Steve Sinas Argues Out-of-State No-Fault Case at Michigan Supreme Court
The issue in the case was whether our clients, who are Michigan residents, could recover no-fault insurance benefits when they were injured in a motor vehicle crash that occurred in Florida. Furthermore, they occupied a vehicle purchased and used exclusively in Florida at the time of the accident. This vehicle was insured under a Florida insurance policy. However, our clients had no-fault insurance coverage that covered several vehicles they used in Michigan.
Stephen argued that Michigan no-fault insurance coverage provides no-fault benefits to those injured in motor vehicle accidents regardless of whether the vehicle involved is specifically insured under a no-fault policy or not. In this regard, Michigan no-fault insurance follows the person and not the vehicle. This is why we can recover no-fault benefits when we are injured in motor vehicle accidents outside Michigan. Examples include injuries in rental cars, as passengers in friend’s out-of-state vehicles, or hit as a pedestrian or bicyclist in another state, to name a few.
The no-fault insurance company involved in this particular case argued that our clients should be disqualified from no-fault insurance benefits because they were using a vehicle that they owned and that did now have Michigan no-fault insurance coverage. However, under the statutory language of the disqualification provision of the Michigan No-Fault Act that the insurance company was relying on, in order for our clients to be disqualified from benefits, it must be proven that the vehicle they used exclusively in Florida was required to be registered in Michigan.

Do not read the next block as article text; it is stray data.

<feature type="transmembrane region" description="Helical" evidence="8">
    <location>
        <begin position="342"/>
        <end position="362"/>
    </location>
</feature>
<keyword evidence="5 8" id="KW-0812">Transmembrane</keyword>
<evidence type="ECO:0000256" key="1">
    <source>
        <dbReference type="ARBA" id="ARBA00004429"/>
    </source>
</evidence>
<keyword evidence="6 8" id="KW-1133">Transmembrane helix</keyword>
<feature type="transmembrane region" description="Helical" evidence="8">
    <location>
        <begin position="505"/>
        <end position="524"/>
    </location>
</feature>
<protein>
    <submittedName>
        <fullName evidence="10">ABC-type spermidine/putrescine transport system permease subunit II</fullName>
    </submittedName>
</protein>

In response, Stephen argued that the vehicle registration rules under the Michigan Motor Vehicle Code were never intended to apply to vehicles not ever used in Michigan. Therefore, Michigan vehicle registration was not required for our client’s Florida vehicle. If our clients weren’t required to register their Florida vehicle in Michigan, they, therefore, cannot be disqualified from no-fault benefits.
After several months of deliberating, the Supreme Court ultimately voted not to decide this case and issued an Order denying leave to appeal. This leaves the question of out-of-state vehicle registration unresolved. It should be noted, however, that the Michigan Secretary of State’s website advises that only vehicles driven on Michigan roads must be registered in Michigan.